Front Page Titles (by Subject) Chapter 7: The Early Years, 1901–1916 - The Goodriches: An American Family
The Online Library of Liberty
A project of Liberty Fund, Inc.
Search this Title:
Chapter 7: The Early Years, 1901–1916 - Dane Starbuck, The Goodriches: An American Family 
The Goodriches: An American Family (Indianapolis: Liberty Fund, 2001).
About Liberty Fund:
Liberty Fund, Inc. is a private, educational foundation established to encourage the study of the ideal of a society of free and responsible individuals.
The copyright to this edition, in both print and electronic forms, is held by Liberty Fund, Inc.
Fair use statement:
This material is put online to further the educational goals of Liberty Fund, Inc. Unless otherwise stated in the Copyright Information section above, this material may be used freely for educational and academic purposes. It may not be used in any way for profit.
The Early Years, 1901–1916
We sat on the old-fashioned benches
Beguiled with our pencils and slate,
We thought of the opening future,
And dreamed of our manhood’s estate;
O days of my boyhood! I bless you,
While looking from life’s busy prime,
The treasures are lingering with me
I gathered in life’s early time.
“old no. 21”
After having served on the Winchester School Board for thirteen years, James Goodrich was one of three local men appointed in July 1912 to the Winchester Library Board. In 1906, a group of nine women, including Elizabeth and Cora Goodrich, had established the Winchester Association for the purpose of raising funds to build a town library. They began soliciting subscriptions but fell far short of raising a sufficient amount. Finally, in 1916, the Andrew Carnegie Foundation contributed $12,000 to the local library board, and a library was built on East Street on the site of the old Winchester High School, which the five Goodrich brothers had attended. Today, a new addition to the library houses the James P. Goodrich Room, built with funds contributed by the Winchester Foundation, which Pierre established in 1945.1
Pierre Goodrich was introduced to politics at a very early age. By the time he was five, his father had already served as Randolph County Republican chairman and had been appointed Republican chairman of Indiana’s Eighth Congressional District. In 1901, when Pierre was seven, James Goodrich was selected chairman of the Indiana Republican Party, a position he held for the next decade. During Pierre’s formative years, he was almost certainly exposed to dozens, if not hundreds, of local, state, and national political figures.
According to those who still remember Pierre when he was a teenager, he was not particularly athletic, and his mother was constantly fearful that he would take on some sort of dangerous activity. Cora Goodrich often admonished Pierre to safeguard himself from even the most benign activities. For instance, she was strongly opposed to her son’s swimming. She would relent to his pleas to go to a nearby pond only if he promised not to get wet,2 and she would grant permission for Pierre to play baseball only if he promised he would not run.3 Cora Goodrich could be gracious, but she was also a worrier when it came to the expenditure of money or anything to do with Pierre. It was Cora who directed Pierre into such safe activities as reading, music, and dancing.4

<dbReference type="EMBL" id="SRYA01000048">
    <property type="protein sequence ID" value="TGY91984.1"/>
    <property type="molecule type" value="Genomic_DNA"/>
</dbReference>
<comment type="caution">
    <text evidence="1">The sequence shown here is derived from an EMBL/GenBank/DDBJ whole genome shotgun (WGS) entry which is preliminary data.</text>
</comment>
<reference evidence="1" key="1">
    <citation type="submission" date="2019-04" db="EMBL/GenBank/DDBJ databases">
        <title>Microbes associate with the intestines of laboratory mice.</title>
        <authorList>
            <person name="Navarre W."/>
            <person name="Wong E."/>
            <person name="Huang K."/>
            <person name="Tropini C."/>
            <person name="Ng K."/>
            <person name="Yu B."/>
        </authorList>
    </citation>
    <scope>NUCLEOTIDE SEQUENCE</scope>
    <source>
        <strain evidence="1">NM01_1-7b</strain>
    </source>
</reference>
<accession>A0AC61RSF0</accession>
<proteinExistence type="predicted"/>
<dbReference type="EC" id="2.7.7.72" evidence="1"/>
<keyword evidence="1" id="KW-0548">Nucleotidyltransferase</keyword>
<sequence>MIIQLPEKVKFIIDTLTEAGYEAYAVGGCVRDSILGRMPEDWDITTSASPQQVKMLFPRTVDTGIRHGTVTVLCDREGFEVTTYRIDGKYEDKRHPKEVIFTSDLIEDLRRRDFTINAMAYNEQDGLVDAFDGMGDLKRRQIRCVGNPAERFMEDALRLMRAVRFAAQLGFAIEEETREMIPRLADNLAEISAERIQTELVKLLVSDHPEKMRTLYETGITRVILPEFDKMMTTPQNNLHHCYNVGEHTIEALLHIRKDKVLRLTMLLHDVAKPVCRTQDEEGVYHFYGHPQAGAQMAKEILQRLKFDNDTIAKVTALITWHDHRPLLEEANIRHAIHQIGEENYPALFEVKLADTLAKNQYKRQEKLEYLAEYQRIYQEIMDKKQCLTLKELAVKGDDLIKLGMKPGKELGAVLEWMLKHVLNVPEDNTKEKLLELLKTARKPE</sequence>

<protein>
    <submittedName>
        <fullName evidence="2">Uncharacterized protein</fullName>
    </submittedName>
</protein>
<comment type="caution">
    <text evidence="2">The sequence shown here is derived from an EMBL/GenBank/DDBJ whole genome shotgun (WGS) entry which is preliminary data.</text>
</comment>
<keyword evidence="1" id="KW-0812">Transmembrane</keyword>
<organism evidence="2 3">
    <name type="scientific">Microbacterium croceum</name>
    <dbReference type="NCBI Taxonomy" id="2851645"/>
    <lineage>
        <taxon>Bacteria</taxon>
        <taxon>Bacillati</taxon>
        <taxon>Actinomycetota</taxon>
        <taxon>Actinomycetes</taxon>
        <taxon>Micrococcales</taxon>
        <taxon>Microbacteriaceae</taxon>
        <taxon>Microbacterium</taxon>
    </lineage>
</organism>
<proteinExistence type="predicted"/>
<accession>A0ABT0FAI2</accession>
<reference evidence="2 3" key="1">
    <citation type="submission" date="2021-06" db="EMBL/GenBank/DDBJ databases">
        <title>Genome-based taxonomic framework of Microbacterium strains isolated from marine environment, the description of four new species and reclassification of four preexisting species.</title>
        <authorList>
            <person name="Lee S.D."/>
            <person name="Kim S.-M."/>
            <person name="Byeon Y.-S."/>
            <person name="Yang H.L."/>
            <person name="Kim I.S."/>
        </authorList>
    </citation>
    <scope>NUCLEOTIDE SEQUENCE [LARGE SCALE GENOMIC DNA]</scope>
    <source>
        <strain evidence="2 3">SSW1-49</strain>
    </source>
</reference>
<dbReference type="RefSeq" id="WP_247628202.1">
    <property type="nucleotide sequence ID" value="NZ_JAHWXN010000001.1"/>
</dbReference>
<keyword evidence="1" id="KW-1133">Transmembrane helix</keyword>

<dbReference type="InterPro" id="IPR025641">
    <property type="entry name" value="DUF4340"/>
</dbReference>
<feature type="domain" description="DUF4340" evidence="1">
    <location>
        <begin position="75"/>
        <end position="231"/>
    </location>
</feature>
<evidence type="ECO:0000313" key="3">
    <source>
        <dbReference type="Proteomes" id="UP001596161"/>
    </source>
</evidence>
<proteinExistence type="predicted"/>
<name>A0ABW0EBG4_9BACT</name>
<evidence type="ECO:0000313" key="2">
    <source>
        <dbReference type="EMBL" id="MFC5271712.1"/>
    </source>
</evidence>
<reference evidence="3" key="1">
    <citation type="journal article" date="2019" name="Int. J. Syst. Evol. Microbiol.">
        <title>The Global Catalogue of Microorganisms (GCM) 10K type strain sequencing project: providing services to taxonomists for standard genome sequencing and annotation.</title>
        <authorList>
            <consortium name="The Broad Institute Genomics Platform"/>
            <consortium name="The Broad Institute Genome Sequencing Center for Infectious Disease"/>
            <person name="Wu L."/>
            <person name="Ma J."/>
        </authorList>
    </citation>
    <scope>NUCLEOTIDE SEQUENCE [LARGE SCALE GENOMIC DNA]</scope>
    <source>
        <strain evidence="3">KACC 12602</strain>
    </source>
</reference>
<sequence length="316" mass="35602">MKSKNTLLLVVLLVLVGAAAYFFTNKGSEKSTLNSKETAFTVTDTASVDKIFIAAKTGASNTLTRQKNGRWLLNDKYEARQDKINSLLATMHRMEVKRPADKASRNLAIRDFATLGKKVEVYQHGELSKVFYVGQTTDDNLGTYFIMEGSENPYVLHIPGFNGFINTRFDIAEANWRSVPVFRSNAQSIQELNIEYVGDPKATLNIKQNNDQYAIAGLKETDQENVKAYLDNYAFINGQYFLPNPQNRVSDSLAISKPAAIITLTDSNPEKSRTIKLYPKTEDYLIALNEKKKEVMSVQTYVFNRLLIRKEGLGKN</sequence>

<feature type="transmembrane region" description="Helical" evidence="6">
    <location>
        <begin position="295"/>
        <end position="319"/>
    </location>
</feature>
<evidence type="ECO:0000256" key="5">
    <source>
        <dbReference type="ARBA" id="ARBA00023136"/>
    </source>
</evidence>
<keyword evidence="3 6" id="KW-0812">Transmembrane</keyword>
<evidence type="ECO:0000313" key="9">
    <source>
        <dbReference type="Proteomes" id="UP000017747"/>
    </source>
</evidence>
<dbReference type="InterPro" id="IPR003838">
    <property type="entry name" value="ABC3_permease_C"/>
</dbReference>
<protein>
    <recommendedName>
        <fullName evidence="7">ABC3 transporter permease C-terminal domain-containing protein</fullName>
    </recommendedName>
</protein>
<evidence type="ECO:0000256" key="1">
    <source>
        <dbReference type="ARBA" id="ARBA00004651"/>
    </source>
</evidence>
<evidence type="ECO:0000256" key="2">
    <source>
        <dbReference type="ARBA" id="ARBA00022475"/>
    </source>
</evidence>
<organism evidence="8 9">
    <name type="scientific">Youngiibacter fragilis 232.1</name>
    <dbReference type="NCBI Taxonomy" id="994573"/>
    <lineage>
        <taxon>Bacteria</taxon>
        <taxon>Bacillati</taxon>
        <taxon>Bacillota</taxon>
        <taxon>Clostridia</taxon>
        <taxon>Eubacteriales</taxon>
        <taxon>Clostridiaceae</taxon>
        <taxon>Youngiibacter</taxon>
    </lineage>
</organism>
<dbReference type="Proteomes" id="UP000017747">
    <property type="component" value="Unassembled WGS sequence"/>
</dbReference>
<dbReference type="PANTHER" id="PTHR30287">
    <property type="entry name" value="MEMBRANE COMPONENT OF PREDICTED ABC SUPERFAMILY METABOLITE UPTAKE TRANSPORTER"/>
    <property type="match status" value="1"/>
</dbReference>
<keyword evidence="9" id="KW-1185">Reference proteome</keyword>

“Pierre’s mother would often call and ask, ‘Do you know where the boys are at?’” said the late Mrs. Francis (Mary) Simpson, a lifelong resident of Winchester. Simpson’s two older brothers, John and George Jaqua, were Pierre’s childhood friends. “Cora’s constant checking up on Pierre aggravated Jim Goodrich,” said Mrs. Simpson. “He would say to Cora, ‘Why don’t you just leave the boys alone?’”5 James Goodrich had experienced and survived all kinds of youthful bumps and bruises.6 He did not think that a little of the same thing would hurt his son.7
A comical account of Goodrich family relations was published in a local Winchester newspaper in 1911. According to the article, James Goodrich had presented his wife with a new car on her fiftieth birthday (June 26, 1911). Jim had invited Cora and Pierre to go touring in Indianapolis, where Jim Goodrich had set up a law practice in 1910 under the firm name of Robbins, Starr and Goodrich. After spending the afternoon riding and viewing urban Indianapolis, the three headed eastward toward Winchester, barely escaping disaster.
Pierre, [only sixteen], who has had quite a deal of experience as a driver, wanted to take the wheel, but Jim insisted, that upon their first voyage, they would have an older head, and a steadier and more experienced hand at the helm. . . .
. . . Unfortunately he was not careful in his choice of roads, and presently discovered that they were well out on the Rushville road. . . . Jim promptly executed a forward turning movement then a backward movement in the direction of the sign board, the speed increased despite his frantic manipulation of the wilderness of levers, brakes, wheels, screws and other trigger work about him, and the machine collided with and bore down upon sign board, fence and all obstructions, and plunged into the cornfield up to the hub. . . . By the united efforts of Jim and Pierre, aided by the somewhat incoherent instruction of Mrs. Goodrich, and the yielding earth, the machine finally came to a full stop. A council of war was held, Mrs. Goodrich held the balance of power and Pierre was installed at the wheel and Jim, the indomitable, but outvoted, was relegated to a back seat, where he sat chafing at the monotony of a 30 mile speed.8